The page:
October 27, 2010 by Amy Elliott Bragg
Haunted Detroit: Historic Fort Wayne
Fort Wayne, Detroit’s star-shaped riverfront Fort, has never been a battleground. Still, it has plenty to recommend it to prospective haunters, from the old limestone barracks building to the empty field where the hospital used to be to its Spanish jail, Indian mounds, and dark old sally ports.
But the creepiest spot in the whole place?
“It sounds kind of funny to say it,” says Wayne (his real name) Miracle (also his real name), whose company, Metro Paranormal, has been doing paranormal investigations and tours of Fort Wayne for two years.
It’s a bathroom at the Visitors Center.
“I’ve had two different women tell me they were going to step into the women’s restroom, but they saw legs in the stall,” he says. “And when they got tired of waiting and walked in anyway, no one was there.”
Miracle has also seen lights turn on and off and shadows passing in that bathroom when the building was locked up and empty for the night. At first his team didn’t even think to bother investigating the Visitors Center, but it’s proved a fruitful hunting ground over the years. (The Visitors Center building was built in 1903 as a recreational facility for soldiers.)
Throughout the Fort, Miracle, Metro Paranormal investigators and participants on his tours have heard phantom voices, footsteps, and the hum and chatter of ghostly conversation. Apparitions are said to appear on the breastworks around 1:20 in the morning. Miracle has seen doors open and close themselves, and spirits have chased historical reenactors out of the old jail.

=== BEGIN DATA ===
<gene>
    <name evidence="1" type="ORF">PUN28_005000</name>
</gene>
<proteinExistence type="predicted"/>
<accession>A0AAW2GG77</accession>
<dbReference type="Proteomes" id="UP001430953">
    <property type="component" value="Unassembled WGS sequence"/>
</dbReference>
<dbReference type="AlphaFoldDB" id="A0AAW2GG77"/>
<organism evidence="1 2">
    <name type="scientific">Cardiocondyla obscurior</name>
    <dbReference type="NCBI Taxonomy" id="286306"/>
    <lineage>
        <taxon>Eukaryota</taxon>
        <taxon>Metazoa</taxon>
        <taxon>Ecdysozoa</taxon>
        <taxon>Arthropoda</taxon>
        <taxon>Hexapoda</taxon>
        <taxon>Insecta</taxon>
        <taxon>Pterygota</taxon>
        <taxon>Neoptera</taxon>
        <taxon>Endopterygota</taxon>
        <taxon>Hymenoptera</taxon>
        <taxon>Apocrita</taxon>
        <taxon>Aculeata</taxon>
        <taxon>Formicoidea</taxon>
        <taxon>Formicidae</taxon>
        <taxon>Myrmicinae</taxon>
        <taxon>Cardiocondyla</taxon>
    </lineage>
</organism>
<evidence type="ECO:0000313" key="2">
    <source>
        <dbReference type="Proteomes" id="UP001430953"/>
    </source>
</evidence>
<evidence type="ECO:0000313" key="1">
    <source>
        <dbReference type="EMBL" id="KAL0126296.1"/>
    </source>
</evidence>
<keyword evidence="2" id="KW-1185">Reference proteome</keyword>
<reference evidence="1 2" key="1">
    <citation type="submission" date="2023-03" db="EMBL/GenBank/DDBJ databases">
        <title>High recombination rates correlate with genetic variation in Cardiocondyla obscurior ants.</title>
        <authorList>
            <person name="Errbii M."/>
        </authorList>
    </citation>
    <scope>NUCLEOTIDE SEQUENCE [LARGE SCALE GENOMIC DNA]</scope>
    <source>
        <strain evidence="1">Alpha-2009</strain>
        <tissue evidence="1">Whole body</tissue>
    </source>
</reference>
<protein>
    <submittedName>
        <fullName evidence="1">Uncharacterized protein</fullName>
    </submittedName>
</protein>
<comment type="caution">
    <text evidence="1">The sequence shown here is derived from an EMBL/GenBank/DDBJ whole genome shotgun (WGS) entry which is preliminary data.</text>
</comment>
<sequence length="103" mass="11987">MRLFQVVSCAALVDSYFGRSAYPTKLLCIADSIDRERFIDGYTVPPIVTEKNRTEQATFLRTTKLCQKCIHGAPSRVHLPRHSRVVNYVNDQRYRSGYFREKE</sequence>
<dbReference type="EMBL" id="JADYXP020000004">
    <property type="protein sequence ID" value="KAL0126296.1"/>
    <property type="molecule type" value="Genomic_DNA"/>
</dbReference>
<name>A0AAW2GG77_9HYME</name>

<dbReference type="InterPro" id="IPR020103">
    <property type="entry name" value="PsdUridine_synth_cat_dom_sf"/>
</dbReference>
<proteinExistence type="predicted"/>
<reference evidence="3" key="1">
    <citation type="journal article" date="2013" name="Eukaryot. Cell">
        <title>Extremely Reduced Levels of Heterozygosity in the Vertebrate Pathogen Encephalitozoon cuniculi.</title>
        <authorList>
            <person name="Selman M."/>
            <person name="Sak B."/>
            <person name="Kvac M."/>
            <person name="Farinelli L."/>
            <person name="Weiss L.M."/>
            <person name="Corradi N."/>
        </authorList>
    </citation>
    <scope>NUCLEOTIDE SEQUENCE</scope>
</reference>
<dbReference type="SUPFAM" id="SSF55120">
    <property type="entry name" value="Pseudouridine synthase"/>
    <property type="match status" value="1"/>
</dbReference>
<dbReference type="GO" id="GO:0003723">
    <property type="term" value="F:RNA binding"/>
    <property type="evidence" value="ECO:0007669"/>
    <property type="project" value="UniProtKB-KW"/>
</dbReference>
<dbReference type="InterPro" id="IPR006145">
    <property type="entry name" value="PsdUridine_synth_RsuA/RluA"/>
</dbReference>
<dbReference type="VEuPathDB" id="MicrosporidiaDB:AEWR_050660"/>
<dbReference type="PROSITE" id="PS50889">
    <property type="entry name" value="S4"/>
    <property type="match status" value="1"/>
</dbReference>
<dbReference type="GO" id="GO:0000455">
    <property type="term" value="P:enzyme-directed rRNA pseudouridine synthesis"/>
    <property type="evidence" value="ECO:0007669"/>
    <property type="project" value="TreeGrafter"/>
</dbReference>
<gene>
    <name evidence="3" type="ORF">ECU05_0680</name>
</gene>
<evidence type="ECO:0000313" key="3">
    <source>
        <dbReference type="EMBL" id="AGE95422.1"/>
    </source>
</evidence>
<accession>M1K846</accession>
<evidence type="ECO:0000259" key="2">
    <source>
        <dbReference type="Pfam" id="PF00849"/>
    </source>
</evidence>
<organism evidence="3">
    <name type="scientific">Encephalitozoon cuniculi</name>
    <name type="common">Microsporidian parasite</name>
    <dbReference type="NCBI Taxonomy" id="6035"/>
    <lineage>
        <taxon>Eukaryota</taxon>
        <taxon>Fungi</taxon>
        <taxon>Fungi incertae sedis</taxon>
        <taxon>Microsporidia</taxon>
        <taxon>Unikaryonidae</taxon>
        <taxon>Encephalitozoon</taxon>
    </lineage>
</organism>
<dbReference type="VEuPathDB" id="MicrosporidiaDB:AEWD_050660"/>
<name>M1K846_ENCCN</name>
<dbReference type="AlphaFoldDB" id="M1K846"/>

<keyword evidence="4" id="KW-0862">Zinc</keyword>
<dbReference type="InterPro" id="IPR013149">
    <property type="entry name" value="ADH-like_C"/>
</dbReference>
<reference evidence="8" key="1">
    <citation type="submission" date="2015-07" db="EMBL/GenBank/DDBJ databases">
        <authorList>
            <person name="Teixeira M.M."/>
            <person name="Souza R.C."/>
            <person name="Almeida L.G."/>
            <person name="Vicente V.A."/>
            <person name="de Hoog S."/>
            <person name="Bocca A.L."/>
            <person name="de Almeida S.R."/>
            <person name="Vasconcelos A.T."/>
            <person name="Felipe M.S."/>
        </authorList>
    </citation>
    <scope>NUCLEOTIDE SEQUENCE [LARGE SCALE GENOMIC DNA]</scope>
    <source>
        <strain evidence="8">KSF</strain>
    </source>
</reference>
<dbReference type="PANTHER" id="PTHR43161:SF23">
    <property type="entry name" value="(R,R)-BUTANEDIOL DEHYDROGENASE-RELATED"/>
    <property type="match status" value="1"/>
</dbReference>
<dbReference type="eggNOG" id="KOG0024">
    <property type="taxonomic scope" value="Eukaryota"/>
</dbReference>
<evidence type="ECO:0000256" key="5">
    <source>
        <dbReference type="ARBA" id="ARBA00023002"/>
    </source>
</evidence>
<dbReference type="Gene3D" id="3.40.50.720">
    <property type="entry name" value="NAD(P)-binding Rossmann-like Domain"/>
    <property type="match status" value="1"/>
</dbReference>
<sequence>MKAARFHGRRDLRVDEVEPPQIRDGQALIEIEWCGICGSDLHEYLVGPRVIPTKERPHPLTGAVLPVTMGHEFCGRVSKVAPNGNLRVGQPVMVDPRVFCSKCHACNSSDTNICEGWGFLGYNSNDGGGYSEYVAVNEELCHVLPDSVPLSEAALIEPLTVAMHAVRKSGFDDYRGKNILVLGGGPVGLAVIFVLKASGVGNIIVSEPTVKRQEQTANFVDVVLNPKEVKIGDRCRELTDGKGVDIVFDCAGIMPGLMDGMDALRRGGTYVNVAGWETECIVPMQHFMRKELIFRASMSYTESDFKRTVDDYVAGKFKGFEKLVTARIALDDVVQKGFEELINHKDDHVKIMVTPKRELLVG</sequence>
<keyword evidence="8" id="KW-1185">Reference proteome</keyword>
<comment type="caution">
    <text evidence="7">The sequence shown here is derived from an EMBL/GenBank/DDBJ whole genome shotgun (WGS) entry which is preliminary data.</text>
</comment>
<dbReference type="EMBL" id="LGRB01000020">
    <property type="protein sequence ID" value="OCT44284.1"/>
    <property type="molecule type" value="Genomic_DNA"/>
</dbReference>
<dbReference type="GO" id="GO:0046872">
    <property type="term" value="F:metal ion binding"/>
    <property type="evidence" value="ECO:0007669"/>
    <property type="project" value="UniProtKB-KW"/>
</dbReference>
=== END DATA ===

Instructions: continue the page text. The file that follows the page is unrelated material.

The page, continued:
“We’ve investigated a lot of places over the years, but Fort Wayne is one of the most active places we’ve ever been,” he says.
The Haunted Fort Wayne tour combines an orientation and a tour of the grounds, starting around 8 p.m., with free investigation until 4 a.m. Year after year, every tour sells out.
Miracle says the tours introduce people who might never have known about Fort Wayne otherwise to the important Detroit landmark.
“The Fort is in peril,” he says. “I know you don’t want people thinking of this place as just a haunted attraction, but we do what we can to spread the word. We ask everyone who comes on the tour, whether they have a good time or a bad time, to tell everyone about Fort Wayne, and let people know it exists.”
You can read reports of Metro Paranormal’s Fort Wayne investigations, review their evidence and make up your own mind at MetroParanormal.org.
More information about Fort Wayne us available at historicfortwaynecoalition.com.
And if you’re still sitting on your favorite haunted Detroit story, it’s not too late! Get in touch before Friday, yo.